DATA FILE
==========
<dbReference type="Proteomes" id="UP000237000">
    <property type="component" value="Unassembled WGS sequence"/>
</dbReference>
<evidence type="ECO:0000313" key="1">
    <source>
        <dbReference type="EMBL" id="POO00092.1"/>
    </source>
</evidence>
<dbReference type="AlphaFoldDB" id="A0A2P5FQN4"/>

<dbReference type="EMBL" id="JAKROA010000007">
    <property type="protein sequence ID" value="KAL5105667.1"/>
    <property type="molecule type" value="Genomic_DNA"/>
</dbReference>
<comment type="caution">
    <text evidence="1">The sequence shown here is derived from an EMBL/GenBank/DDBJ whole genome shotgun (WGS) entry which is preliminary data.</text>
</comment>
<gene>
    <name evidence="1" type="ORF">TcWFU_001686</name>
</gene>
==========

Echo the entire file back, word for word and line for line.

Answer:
<dbReference type="Proteomes" id="UP000237000">
    <property type="component" value="Unassembled WGS sequence"/>
</dbReference>
<evidence type="ECO:0000313" key="1">
    <source>
        <dbReference type="EMBL" id="POO00092.1"/>
    </source>
</evidence>
<dbReference type="AlphaFoldDB" id="A0A2P5FQN4"/>

<dbReference type="EMBL" id="JAKROA010000007">
    <property type="protein sequence ID" value="KAL5105667.1"/>
    <property type="molecule type" value="Genomic_DNA"/>
</dbReference>
<comment type="caution">
    <text evidence="1">The sequence shown here is derived from an EMBL/GenBank/DDBJ whole genome shotgun (WGS) entry which is preliminary data.</text>
</comment>
<gene>
    <name evidence="1" type="ORF">TcWFU_001686</name>
</gene>